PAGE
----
Tuesday, April 18, 2023

Batgirls #17 Review

Written by: Becky Cloonan, Michael Conrad

Art by: Robbi Rodriguez
Colors by: Rico Renzi
Letters by: Becca Carey
Cover art by: Jorge Corona, Sarah Stern
Cover price: $3.99
Release date: April 18, 2023

Batgirls #17 finds the Cauldron on the hunt for a sniper with a score to settle. When Grace O'Halloran's cameraman gets caught in the crossfire, it's time for a very special issue about gun control.

Is It Good?

If you're not aware, this series is canceled, so this is the creators' opportunity to go out with a Bang! and show the world that the Batgirls can finish strong. Unfortunately, that opportunity will go unused.
When last we left the Cauldron, the Hill Ripper storyline was wrapped up. Now, with the series end in sight, we begin a new arc involving a street festival turned into chaos when a sniper begins firing on the crowd. Nobody dies, but several are injured, including Grace O'Halloran's cameraman, Roky.

What follows is a bizarre, tone-deaf lecture from the Batgirls about self-defense and gun safety when Grace turns to a gang to buy a black market gun for protection.
To be clear, this criticism isn't about defending or railing against buying a gun. This criticism is squarely leveled at the creators for creating a severely backward and hypocritical propaganda piece to espouse a particular view about gun ownership, contrary to everything about this title and its characters.
Grace O'Halloran feels she's being targeted by a killer and wants to buy a gun for protection. Why does she seek out a criminal gang to buy a gun on the black market when she could go to a reputable gun shop for advice and training? In other words, the creators force Grace to take an illegal path to exercise her legal right as an excuse to invite a lecture.
Let's then look at the situation. A trio of armored vigilantes who wield high-tech gadgetry and weapons operates outside the law to attack criminals. This is not the group you want lecturing anyone about following the law and putting resources toward altruistic endeavors like volunteering at a blood bank. Rules for thee but not for me.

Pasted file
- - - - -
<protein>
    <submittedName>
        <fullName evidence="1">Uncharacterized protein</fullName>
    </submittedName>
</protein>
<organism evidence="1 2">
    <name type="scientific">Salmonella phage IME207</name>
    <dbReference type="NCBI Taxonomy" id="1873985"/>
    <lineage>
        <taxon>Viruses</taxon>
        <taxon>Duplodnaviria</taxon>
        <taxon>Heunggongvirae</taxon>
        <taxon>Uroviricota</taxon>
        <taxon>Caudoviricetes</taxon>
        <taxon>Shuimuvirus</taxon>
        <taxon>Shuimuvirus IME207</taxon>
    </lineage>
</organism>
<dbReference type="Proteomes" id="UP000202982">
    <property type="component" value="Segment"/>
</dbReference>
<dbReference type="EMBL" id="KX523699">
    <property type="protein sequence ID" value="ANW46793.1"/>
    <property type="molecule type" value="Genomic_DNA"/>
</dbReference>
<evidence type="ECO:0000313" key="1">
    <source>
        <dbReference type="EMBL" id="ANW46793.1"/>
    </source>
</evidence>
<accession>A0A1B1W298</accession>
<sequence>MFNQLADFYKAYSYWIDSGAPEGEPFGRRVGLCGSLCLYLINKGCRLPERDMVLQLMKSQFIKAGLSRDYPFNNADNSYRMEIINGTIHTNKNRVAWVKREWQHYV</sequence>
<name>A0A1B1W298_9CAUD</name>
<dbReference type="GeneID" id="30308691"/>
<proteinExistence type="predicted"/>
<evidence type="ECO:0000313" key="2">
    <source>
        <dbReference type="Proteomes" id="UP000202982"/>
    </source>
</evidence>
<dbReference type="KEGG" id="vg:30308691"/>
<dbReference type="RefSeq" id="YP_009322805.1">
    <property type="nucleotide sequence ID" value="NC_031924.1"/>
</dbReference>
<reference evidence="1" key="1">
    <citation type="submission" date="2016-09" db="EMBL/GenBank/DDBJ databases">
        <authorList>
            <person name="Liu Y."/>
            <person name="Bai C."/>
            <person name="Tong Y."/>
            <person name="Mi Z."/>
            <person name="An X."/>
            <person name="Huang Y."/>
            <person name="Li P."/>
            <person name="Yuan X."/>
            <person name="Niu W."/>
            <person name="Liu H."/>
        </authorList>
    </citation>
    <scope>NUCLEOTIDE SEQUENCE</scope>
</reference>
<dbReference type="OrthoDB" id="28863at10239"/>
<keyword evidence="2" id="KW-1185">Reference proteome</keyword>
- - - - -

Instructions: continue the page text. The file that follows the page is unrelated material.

Does the Cauldron catch the sniper? No, and there's a vague hint that the sniper is motivated by one or more Batgirls' past deeds.

If you forget the hypocritical lecturing, is it an enjoyable story? In fairness, the bones of the story read like a classic Batman story from the late 80s. The sniper adds an air of mystery and creates a gritty crime thriller tone to the story. If the Afterschool Special wasn't so poorly inserted into this issue, it would have been one of the strongest starts yet of any arc in this now-doomed series.
How's the art? It's not bad with some problems. First, Cass and Steph are drawn much older looking than in any previous issue in this series. They look like they're in the 25-year-old range, so you lose the early teen adventure vibe. Second, the coloring is abysmal. It looks like somebody puked grape juice on most of the pages. With more consistent figure work and better coloring, this would look like a great issue. 

About The Reviewer: Gabriel Hernandez is the Publisher & EIC of ComicalOpinions.com, a comics review site dedicated to indie, small, and mid-sized publishers.

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Final Thoughts:

Batgirls #17 begins a new arc heading into cancellation, and if this is the way the Batgirls is going to ride into the sunset, it would have been better for DC to cancel the title at issue #16. A potentially taut crime thriller about a mad sniper is marred by inconsistent art, terrible coloring, and a shockingly tone-deaf lecture about gun control from armored, armed, and illegal vigilantes.


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